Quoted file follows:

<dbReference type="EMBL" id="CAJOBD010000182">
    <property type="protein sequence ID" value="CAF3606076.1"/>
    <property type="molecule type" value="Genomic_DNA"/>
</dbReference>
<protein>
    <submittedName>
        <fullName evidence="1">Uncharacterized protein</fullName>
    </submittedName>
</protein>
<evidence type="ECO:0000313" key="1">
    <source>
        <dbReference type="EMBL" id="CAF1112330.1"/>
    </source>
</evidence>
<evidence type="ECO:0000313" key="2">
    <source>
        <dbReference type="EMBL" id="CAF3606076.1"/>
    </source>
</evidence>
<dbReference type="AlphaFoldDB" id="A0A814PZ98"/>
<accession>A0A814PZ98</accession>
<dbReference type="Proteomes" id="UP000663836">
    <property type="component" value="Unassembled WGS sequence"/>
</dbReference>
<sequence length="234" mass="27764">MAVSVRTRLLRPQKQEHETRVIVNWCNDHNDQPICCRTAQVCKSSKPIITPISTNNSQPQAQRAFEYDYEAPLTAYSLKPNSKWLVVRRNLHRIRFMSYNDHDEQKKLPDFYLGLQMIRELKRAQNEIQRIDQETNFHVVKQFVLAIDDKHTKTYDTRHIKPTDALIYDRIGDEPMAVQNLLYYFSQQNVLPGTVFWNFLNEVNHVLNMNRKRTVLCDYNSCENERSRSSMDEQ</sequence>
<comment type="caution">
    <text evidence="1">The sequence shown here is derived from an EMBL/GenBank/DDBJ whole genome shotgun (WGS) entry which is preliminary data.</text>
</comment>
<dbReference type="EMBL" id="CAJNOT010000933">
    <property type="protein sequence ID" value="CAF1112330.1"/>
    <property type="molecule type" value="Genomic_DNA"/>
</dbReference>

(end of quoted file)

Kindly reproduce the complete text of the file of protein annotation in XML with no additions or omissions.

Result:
<dbReference type="EMBL" id="CAJOBD010000182">
    <property type="protein sequence ID" value="CAF3606076.1"/>
    <property type="molecule type" value="Genomic_DNA"/>
</dbReference>
<protein>
    <submittedName>
        <fullName evidence="1">Uncharacterized protein</fullName>
    </submittedName>
</protein>
<evidence type="ECO:0000313" key="1">
    <source>
        <dbReference type="EMBL" id="CAF1112330.1"/>
    </source>
</evidence>
<evidence type="ECO:0000313" key="2">
    <source>
        <dbReference type="EMBL" id="CAF3606076.1"/>
    </source>
</evidence>
<dbReference type="AlphaFoldDB" id="A0A814PZ98"/>
<accession>A0A814PZ98</accession>
<dbReference type="Proteomes" id="UP000663836">
    <property type="component" value="Unassembled WGS sequence"/>
</dbReference>
<sequence length="234" mass="27764">MAVSVRTRLLRPQKQEHETRVIVNWCNDHNDQPICCRTAQVCKSSKPIITPISTNNSQPQAQRAFEYDYEAPLTAYSLKPNSKWLVVRRNLHRIRFMSYNDHDEQKKLPDFYLGLQMIRELKRAQNEIQRIDQETNFHVVKQFVLAIDDKHTKTYDTRHIKPTDALIYDRIGDEPMAVQNLLYYFSQQNVLPGTVFWNFLNEVNHVLNMNRKRTVLCDYNSCENERSRSSMDEQ</sequence>
<comment type="caution">
    <text evidence="1">The sequence shown here is derived from an EMBL/GenBank/DDBJ whole genome shotgun (WGS) entry which is preliminary data.</text>
</comment>
<dbReference type="EMBL" id="CAJNOT010000933">
    <property type="protein sequence ID" value="CAF1112330.1"/>
    <property type="molecule type" value="Genomic_DNA"/>
</dbReference>